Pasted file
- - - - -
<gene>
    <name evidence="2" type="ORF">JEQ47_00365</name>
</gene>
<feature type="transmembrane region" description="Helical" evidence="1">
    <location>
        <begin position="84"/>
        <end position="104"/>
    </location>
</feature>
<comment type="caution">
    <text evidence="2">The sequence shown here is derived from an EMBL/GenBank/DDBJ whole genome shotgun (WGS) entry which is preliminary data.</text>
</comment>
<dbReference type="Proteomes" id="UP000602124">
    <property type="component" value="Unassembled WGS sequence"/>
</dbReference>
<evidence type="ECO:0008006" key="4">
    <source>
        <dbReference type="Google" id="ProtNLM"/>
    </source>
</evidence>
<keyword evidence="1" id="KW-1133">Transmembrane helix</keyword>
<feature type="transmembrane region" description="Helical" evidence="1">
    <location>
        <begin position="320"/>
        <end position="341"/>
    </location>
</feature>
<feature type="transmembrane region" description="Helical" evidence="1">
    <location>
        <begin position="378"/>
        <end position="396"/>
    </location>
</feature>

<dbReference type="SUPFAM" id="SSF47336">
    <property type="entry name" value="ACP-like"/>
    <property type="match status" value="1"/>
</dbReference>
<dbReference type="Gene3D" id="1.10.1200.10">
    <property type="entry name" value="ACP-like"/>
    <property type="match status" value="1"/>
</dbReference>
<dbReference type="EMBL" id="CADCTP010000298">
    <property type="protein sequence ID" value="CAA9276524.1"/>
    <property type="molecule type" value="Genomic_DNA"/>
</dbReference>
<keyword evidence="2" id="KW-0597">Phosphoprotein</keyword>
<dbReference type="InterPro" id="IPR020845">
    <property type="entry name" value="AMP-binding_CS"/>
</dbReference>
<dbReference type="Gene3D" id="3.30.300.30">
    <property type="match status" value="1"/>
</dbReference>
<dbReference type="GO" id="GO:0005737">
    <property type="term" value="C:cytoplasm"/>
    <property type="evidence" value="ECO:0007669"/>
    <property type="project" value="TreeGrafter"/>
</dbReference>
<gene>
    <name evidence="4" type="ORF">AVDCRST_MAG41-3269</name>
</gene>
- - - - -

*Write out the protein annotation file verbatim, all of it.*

<gene>
    <name evidence="2" type="ORF">JEQ47_00365</name>
</gene>
<feature type="transmembrane region" description="Helical" evidence="1">
    <location>
        <begin position="84"/>
        <end position="104"/>
    </location>
</feature>
<comment type="caution">
    <text evidence="2">The sequence shown here is derived from an EMBL/GenBank/DDBJ whole genome shotgun (WGS) entry which is preliminary data.</text>
</comment>
<dbReference type="Proteomes" id="UP000602124">
    <property type="component" value="Unassembled WGS sequence"/>
</dbReference>
<evidence type="ECO:0008006" key="4">
    <source>
        <dbReference type="Google" id="ProtNLM"/>
    </source>
</evidence>
<keyword evidence="1" id="KW-1133">Transmembrane helix</keyword>
<feature type="transmembrane region" description="Helical" evidence="1">
    <location>
        <begin position="320"/>
        <end position="341"/>
    </location>
</feature>
<feature type="transmembrane region" description="Helical" evidence="1">
    <location>
        <begin position="378"/>
        <end position="396"/>
    </location>
</feature>

<dbReference type="SUPFAM" id="SSF47336">
    <property type="entry name" value="ACP-like"/>
    <property type="match status" value="1"/>
</dbReference>
<dbReference type="Gene3D" id="1.10.1200.10">
    <property type="entry name" value="ACP-like"/>
    <property type="match status" value="1"/>
</dbReference>
<dbReference type="EMBL" id="CADCTP010000298">
    <property type="protein sequence ID" value="CAA9276524.1"/>
    <property type="molecule type" value="Genomic_DNA"/>
</dbReference>
<keyword evidence="2" id="KW-0597">Phosphoprotein</keyword>
<dbReference type="InterPro" id="IPR020845">
    <property type="entry name" value="AMP-binding_CS"/>
</dbReference>
<dbReference type="Gene3D" id="3.30.300.30">
    <property type="match status" value="1"/>
</dbReference>
<dbReference type="GO" id="GO:0005737">
    <property type="term" value="C:cytoplasm"/>
    <property type="evidence" value="ECO:0007669"/>
    <property type="project" value="TreeGrafter"/>
</dbReference>
<gene>
    <name evidence="4" type="ORF">AVDCRST_MAG41-3269</name>
</gene>